A military couple, known as the marriage encouragers, have created a platform to help others celebrate the good and bad of their relationships.
Sgt. First Class Rob Wallis and his wife Ashley host “Making Marriage Matter,” a podcast focused on a topic dear to the couple. They said their passion for helping marriages succeed came from lessons learned while theirs slowly deteriorated. Now, happily married, they want to bring hope to other couples.
Marriage isn’t easy, and with added challenges common to military life, like marrying young, being separated due to deployments, and constantly moving, issues can quickly pile up, morphing the union into something neither partner intended. The couple knows firsthand just how bad it can get, but they’ve also learned how to get through it and have developed a focus on helping others.
While the Wallises were affected by each of these common challenges, other unique issues affected them, too.
“We were kids when we married and neither of us had standup marriages to look up to,” Ashley said of their decision to marry young.
Almost half of military couples marry before the age of 25. Without having tools or a reliable community to draw from, marriage became something the Wallises were only surviving rather than thriving at.
“We lacked the right kind of love and respect for each other, nor did we even know how to support each other on a daily basis,” she said.
As their family grew, so did their issues. Rob deployed, and Ashley’s resentment increased.
“Ashley took on all responsibilities of our household while I was gone, and our willingness to have hard conversations was nonexistent,” Rob said.
On top of handling a PCS move alone, and having their house catch fire in a storm, Ashley was also left alone to deal with something that would be difficult for any parent — rushing their child to the hospital several times.
It was sitting in the hospital room, without the support and comfort of her husband, where she realized something had to give.
Once they reached their new duty station, the lack of communication and bitterness boiled over. Rob watched his wife crumble as she told him of her resentment for carrying everything by herself and divorce was brought up.
“The thought of losing her and the kids made me feel numb. I slept in my truck that night at the hunting club I was a part of,” he said.
Improving their relationship became even harder as they both hit rock bottom, so they decided to ask for help.
Listening to their happy, playful voices on their podcast, one wouldn’t know just how broken they once were. But they have zero reservations about being transparent about the dirt they crawled through, including the difficult truths they had to confront to salvage their marriage.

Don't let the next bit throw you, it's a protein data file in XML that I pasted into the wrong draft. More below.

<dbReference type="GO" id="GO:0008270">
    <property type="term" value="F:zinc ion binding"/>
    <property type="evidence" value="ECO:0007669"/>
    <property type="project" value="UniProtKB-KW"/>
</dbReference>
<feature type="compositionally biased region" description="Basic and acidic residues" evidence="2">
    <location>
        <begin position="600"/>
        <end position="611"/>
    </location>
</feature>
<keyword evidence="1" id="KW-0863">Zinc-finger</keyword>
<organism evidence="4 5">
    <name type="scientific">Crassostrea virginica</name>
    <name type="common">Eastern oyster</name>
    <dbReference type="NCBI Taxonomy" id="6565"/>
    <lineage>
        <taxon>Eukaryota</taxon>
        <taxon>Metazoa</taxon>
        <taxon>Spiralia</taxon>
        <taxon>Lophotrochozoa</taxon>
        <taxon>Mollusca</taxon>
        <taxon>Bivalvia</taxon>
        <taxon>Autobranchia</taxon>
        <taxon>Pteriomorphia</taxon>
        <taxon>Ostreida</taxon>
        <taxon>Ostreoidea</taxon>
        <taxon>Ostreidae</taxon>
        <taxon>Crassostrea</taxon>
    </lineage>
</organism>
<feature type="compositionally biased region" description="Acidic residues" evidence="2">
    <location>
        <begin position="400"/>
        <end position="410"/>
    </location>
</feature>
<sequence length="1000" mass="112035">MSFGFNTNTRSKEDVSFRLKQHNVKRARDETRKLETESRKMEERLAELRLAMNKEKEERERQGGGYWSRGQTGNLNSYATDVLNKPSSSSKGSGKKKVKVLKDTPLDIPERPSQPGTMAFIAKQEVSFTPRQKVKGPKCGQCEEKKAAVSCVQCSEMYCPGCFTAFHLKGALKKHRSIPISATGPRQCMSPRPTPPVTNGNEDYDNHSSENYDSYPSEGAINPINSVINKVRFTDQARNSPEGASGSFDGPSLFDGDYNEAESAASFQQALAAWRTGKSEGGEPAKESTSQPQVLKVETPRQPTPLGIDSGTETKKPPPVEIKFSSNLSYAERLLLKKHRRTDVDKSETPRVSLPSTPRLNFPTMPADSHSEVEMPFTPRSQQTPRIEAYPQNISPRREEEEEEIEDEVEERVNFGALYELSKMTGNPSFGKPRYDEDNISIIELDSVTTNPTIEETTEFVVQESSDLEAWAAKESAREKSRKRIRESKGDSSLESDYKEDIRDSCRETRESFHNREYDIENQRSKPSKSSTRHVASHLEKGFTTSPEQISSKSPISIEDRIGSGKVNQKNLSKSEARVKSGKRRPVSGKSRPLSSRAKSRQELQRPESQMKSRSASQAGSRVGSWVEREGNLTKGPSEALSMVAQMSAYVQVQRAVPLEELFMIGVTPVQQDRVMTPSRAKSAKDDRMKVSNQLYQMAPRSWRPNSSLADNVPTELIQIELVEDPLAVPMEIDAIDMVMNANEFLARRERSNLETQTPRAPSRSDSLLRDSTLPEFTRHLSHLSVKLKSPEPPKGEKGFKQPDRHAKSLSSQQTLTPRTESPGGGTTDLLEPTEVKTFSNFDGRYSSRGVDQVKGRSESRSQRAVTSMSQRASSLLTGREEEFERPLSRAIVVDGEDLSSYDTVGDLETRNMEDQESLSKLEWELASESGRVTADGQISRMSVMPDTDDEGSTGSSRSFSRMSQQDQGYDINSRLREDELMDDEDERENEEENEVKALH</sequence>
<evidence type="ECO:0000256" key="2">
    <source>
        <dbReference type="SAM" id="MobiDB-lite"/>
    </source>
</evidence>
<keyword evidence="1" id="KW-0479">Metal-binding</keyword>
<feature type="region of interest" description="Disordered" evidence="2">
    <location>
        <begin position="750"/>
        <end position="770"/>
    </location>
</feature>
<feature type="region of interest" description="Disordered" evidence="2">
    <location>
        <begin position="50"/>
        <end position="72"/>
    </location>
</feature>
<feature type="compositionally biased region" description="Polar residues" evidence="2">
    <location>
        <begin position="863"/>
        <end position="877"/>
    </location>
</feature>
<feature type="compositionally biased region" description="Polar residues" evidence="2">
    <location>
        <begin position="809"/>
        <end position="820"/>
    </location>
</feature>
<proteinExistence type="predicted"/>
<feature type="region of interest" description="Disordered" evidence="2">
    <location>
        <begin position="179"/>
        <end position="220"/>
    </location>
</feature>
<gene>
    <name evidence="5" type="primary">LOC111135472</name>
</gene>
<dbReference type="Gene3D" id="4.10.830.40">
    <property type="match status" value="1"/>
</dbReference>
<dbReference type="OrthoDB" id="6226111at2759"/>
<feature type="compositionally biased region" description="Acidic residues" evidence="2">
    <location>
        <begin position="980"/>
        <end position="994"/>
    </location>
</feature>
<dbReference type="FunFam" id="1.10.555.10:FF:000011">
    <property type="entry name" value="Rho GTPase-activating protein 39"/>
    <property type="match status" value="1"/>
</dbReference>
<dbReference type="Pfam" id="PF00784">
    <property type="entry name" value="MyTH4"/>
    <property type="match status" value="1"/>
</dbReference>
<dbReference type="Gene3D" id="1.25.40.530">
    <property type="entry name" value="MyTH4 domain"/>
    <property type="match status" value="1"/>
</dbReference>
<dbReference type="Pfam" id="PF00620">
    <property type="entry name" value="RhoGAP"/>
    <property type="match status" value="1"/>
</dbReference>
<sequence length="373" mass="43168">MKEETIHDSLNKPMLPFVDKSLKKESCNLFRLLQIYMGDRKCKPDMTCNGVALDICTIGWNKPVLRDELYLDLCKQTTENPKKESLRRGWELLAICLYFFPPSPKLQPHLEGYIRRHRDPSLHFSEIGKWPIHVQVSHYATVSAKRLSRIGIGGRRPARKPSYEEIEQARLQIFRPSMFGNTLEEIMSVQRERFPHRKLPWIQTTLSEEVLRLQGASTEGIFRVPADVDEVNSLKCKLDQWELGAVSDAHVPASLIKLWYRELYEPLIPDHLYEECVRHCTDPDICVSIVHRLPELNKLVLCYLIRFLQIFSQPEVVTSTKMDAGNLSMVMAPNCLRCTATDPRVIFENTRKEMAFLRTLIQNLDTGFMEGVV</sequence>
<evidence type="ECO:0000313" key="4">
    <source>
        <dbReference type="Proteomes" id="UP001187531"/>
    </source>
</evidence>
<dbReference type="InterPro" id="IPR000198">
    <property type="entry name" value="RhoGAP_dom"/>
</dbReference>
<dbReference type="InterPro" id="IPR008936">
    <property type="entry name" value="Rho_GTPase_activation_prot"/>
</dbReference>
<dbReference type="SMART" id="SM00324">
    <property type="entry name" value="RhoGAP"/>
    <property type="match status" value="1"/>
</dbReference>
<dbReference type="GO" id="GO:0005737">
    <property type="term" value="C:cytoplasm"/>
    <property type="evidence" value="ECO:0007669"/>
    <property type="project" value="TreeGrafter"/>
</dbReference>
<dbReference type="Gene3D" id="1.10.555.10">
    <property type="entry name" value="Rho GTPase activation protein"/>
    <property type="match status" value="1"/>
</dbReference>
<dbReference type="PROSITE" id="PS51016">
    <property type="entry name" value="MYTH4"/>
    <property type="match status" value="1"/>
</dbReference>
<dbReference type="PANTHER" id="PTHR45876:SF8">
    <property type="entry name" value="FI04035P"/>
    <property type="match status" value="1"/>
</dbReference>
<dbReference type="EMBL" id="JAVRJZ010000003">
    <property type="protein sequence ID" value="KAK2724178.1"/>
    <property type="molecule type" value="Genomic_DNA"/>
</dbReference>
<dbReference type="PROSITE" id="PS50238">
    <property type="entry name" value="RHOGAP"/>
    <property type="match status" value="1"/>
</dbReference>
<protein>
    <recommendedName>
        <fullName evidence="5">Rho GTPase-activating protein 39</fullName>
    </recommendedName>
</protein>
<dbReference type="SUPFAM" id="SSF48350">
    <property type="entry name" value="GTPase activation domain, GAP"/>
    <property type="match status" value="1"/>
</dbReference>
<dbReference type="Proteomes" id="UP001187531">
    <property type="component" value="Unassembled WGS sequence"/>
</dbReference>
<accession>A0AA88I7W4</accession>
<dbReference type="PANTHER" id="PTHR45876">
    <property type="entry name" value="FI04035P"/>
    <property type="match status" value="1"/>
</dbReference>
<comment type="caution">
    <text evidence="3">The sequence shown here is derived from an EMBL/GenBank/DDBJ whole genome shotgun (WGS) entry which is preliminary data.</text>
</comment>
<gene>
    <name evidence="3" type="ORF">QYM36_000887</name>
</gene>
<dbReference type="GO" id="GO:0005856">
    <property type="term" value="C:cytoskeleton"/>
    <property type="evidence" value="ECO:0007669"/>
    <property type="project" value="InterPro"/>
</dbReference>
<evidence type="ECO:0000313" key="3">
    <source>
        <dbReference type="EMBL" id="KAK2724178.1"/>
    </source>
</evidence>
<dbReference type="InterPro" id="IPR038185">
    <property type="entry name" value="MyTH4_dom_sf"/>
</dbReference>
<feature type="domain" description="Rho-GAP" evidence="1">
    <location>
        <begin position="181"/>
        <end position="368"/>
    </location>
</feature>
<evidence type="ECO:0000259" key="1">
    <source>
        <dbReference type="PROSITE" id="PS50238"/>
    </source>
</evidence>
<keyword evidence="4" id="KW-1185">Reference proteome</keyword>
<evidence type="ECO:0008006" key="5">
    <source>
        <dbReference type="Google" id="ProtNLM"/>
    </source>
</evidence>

HERE’S THE TIPS THAT SAVED THEIR MARRIAGE:
Don’t stop fighting for your marriage
As a child of divorced parents, Ashley didn’t want that for her family.
“I knew he loved me without a shadow of a doubt. We were just hitting bumps in the road,” she said.
Rob credits her tenacity for keeping their marriage alive.
“If it wasn’t for her constantly fighting for us, even if it drove me crazy, we wouldn’t be here.”
Swallow your pride
Pride can keep one from apologizing when “I’m sorry” is necessary. It can also prevent a person from seeing how their actions, deliberate or unintentional, may have hurt their spouse.
Often, pride deters couples from getting the help they need. Some won’t attend counseling because they don’t want outsiders to know they are struggling.
“We know how to work through the hard after seeking counsel from marriage mentors through our church. We healed from past traumas that were causing damage in our marriage,” Rob explained.
Also, couples counseling is free for military families through Military OneSource.
Don’t do life alone
Community is key to not feeling isolated and consumed by marital issues. Knowing other couples successfully work through struggles can provide hope – something the Wallises seek to do through their podcast.
Now 10 years married with four daughters, their relationship is stronger than ever. With improved communication, supporting each other, and centering their faith in Christ, they live as a team.
“We grew up from two little kids who were just madly in love to grown adults who want nothing more in the world than each other.”